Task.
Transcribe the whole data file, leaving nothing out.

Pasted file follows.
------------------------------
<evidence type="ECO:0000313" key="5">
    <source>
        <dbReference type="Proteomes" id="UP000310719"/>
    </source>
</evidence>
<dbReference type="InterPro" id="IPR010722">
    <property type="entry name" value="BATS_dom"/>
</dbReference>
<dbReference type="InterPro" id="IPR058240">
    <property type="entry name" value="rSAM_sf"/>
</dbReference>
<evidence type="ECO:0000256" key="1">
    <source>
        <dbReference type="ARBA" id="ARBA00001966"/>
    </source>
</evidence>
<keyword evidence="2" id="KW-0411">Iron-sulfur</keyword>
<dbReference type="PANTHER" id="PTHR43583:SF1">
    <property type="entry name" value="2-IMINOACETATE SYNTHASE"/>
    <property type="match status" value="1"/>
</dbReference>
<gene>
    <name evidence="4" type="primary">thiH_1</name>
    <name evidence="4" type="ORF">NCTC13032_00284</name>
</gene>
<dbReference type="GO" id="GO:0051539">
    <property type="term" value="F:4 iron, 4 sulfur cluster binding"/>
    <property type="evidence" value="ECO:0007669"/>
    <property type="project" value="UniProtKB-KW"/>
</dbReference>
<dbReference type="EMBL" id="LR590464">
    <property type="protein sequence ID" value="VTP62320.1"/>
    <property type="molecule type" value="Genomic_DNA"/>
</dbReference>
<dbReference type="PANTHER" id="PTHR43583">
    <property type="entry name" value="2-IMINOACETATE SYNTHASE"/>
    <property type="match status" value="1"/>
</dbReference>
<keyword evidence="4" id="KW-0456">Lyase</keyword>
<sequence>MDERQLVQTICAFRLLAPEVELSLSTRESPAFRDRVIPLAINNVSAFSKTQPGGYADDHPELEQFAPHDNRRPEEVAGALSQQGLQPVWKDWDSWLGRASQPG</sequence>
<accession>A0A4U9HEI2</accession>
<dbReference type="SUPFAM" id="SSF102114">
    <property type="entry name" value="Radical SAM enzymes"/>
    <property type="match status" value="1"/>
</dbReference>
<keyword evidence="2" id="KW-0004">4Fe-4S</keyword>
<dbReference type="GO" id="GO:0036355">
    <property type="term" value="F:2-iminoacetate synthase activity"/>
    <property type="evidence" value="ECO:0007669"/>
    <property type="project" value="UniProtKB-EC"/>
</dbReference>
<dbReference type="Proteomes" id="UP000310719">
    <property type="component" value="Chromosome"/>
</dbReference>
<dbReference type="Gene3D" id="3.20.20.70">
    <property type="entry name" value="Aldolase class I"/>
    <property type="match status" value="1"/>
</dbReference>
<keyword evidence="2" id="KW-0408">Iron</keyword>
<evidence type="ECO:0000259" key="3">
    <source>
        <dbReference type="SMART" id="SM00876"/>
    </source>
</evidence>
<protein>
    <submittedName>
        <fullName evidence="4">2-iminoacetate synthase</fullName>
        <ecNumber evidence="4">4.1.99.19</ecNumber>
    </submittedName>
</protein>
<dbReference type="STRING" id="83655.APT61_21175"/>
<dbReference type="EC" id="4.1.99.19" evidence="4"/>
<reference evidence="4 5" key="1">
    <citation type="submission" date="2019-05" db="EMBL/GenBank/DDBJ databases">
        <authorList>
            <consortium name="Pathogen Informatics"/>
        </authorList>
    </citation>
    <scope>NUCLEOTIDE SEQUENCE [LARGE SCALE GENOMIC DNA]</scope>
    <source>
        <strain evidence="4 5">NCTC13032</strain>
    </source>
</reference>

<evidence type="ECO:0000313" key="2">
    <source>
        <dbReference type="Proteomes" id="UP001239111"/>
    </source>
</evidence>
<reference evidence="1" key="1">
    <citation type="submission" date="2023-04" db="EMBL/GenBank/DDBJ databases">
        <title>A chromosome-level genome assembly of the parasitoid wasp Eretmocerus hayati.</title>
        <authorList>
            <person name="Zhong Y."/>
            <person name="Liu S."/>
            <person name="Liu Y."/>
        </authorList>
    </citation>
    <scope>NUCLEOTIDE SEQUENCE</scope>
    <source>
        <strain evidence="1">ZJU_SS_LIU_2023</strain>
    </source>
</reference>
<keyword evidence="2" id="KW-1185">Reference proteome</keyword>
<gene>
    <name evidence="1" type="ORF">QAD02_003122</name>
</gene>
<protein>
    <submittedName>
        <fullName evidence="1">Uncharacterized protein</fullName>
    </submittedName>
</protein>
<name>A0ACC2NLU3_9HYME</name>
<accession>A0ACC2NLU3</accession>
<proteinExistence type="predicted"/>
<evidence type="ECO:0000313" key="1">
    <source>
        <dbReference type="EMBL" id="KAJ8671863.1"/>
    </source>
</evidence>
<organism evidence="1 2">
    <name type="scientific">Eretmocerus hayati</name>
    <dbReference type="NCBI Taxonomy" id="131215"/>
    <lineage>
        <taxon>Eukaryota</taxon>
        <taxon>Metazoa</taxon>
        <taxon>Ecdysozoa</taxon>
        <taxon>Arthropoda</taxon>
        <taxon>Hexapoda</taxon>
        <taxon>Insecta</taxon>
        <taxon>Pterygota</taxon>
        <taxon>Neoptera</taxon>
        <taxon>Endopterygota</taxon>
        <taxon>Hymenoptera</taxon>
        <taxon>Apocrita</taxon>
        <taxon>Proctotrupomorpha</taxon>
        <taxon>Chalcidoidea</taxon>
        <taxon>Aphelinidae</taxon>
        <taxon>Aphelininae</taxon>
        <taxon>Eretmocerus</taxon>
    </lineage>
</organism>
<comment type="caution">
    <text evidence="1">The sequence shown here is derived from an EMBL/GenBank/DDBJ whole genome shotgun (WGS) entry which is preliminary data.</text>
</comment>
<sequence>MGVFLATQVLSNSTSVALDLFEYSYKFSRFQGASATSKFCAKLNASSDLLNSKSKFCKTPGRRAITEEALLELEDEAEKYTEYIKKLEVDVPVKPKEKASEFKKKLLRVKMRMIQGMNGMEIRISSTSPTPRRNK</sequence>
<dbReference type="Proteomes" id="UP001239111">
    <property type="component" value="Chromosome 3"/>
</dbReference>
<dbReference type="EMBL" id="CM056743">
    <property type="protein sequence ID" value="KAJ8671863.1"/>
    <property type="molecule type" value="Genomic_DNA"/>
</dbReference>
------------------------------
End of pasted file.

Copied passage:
<evidence type="ECO:0000313" key="5">
    <source>
        <dbReference type="Proteomes" id="UP000310719"/>
    </source>
</evidence>
<dbReference type="InterPro" id="IPR010722">
    <property type="entry name" value="BATS_dom"/>
</dbReference>
<dbReference type="InterPro" id="IPR058240">
    <property type="entry name" value="rSAM_sf"/>
</dbReference>
<evidence type="ECO:0000256" key="1">
    <source>
        <dbReference type="ARBA" id="ARBA00001966"/>
    </source>
</evidence>
<keyword evidence="2" id="KW-0411">Iron-sulfur</keyword>
<dbReference type="PANTHER" id="PTHR43583:SF1">
    <property type="entry name" value="2-IMINOACETATE SYNTHASE"/>
    <property type="match status" value="1"/>
</dbReference>
<gene>
    <name evidence="4" type="primary">thiH_1</name>
    <name evidence="4" type="ORF">NCTC13032_00284</name>
</gene>
<dbReference type="GO" id="GO:0051539">
    <property type="term" value="F:4 iron, 4 sulfur cluster binding"/>
    <property type="evidence" value="ECO:0007669"/>
    <property type="project" value="UniProtKB-KW"/>
</dbReference>
<dbReference type="EMBL" id="LR590464">
    <property type="protein sequence ID" value="VTP62320.1"/>
    <property type="molecule type" value="Genomic_DNA"/>
</dbReference>
<dbReference type="PANTHER" id="PTHR43583">
    <property type="entry name" value="2-IMINOACETATE SYNTHASE"/>
    <property type="match status" value="1"/>
</dbReference>
<keyword evidence="4" id="KW-0456">Lyase</keyword>
<sequence>MDERQLVQTICAFRLLAPEVELSLSTRESPAFRDRVIPLAINNVSAFSKTQPGGYADDHPELEQFAPHDNRRPEEVAGALSQQGLQPVWKDWDSWLGRASQPG</sequence>
<accession>A0A4U9HEI2</accession>
<dbReference type="SUPFAM" id="SSF102114">
    <property type="entry name" value="Radical SAM enzymes"/>
    <property type="match status" value="1"/>
</dbReference>
<keyword evidence="2" id="KW-0004">4Fe-4S</keyword>
<dbReference type="GO" id="GO:0036355">
    <property type="term" value="F:2-iminoacetate synthase activity"/>
    <property type="evidence" value="ECO:0007669"/>
    <property type="project" value="UniProtKB-EC"/>
</dbReference>
<dbReference type="Proteomes" id="UP000310719">
    <property type="component" value="Chromosome"/>
</dbReference>
<dbReference type="Gene3D" id="3.20.20.70">
    <property type="entry name" value="Aldolase class I"/>
    <property type="match status" value="1"/>
</dbReference>
<keyword evidence="2" id="KW-0408">Iron</keyword>
<evidence type="ECO:0000259" key="3">
    <source>
        <dbReference type="SMART" id="SM00876"/>
    </source>
</evidence>
<protein>
    <submittedName>
        <fullName evidence="4">2-iminoacetate synthase</fullName>
        <ecNumber evidence="4">4.1.99.19</ecNumber>
    </submittedName>
</protein>
<dbReference type="STRING" id="83655.APT61_21175"/>
<dbReference type="EC" id="4.1.99.19" evidence="4"/>
<reference evidence="4 5" key="1">
    <citation type="submission" date="2019-05" db="EMBL/GenBank/DDBJ databases">
        <authorList>
            <consortium name="Pathogen Informatics"/>
        </authorList>
    </citation>
    <scope>NUCLEOTIDE SEQUENCE [LARGE SCALE GENOMIC DNA]</scope>
    <source>
        <strain evidence="4 5">NCTC13032</strain>
    </source>
</reference>

<evidence type="ECO:0000313" key="2">
    <source>
        <dbReference type="Proteomes" id="UP001239111"/>
    </source>
</evidence>
<reference evidence="1" key="1">
    <citation type="submission" date="2023-04" db="EMBL/GenBank/DDBJ databases">
        <title>A chromosome-level genome assembly of the parasitoid wasp Eretmocerus hayati.</title>
        <authorList>
            <person name="Zhong Y."/>
            <person name="Liu S."/>
            <person name="Liu Y."/>
        </authorList>
    </citation>
    <scope>NUCLEOTIDE SEQUENCE</scope>
    <source>
        <strain evidence="1">ZJU_SS_LIU_2023</strain>
    </source>
</reference>
<keyword evidence="2" id="KW-1185">Reference proteome</keyword>
<gene>
    <name evidence="1" type="ORF">QAD02_003122</name>
</gene>
<protein>
    <submittedName>
        <fullName evidence="1">Uncharacterized protein</fullName>
    </submittedName>
</protein>
<name>A0ACC2NLU3_9HYME</name>
<accession>A0ACC2NLU3</accession>
<proteinExistence type="predicted"/>
<evidence type="ECO:0000313" key="1">
    <source>
        <dbReference type="EMBL" id="KAJ8671863.1"/>
    </source>
</evidence>
<organism evidence="1 2">
    <name type="scientific">Eretmocerus hayati</name>
    <dbReference type="NCBI Taxonomy" id="131215"/>
    <lineage>
        <taxon>Eukaryota</taxon>
        <taxon>Metazoa</taxon>
        <taxon>Ecdysozoa</taxon>
        <taxon>Arthropoda</taxon>
        <taxon>Hexapoda</taxon>
        <taxon>Insecta</taxon>
        <taxon>Pterygota</taxon>
        <taxon>Neoptera</taxon>
        <taxon>Endopterygota</taxon>
        <taxon>Hymenoptera</taxon>
        <taxon>Apocrita</taxon>
        <taxon>Proctotrupomorpha</taxon>
        <taxon>Chalcidoidea</taxon>
        <taxon>Aphelinidae</taxon>
        <taxon>Aphelininae</taxon>
        <taxon>Eretmocerus</taxon>
    </lineage>
</organism>
<comment type="caution">
    <text evidence="1">The sequence shown here is derived from an EMBL/GenBank/DDBJ whole genome shotgun (WGS) entry which is preliminary data.</text>
</comment>
<sequence>MGVFLATQVLSNSTSVALDLFEYSYKFSRFQGASATSKFCAKLNASSDLLNSKSKFCKTPGRRAITEEALLELEDEAEKYTEYIKKLEVDVPVKPKEKASEFKKKLLRVKMRMIQGMNGMEIRISSTSPTPRRNK</sequence>
<dbReference type="Proteomes" id="UP001239111">
    <property type="component" value="Chromosome 3"/>
</dbReference>
<dbReference type="EMBL" id="CM056743">
    <property type="protein sequence ID" value="KAJ8671863.1"/>
    <property type="molecule type" value="Genomic_DNA"/>
</dbReference>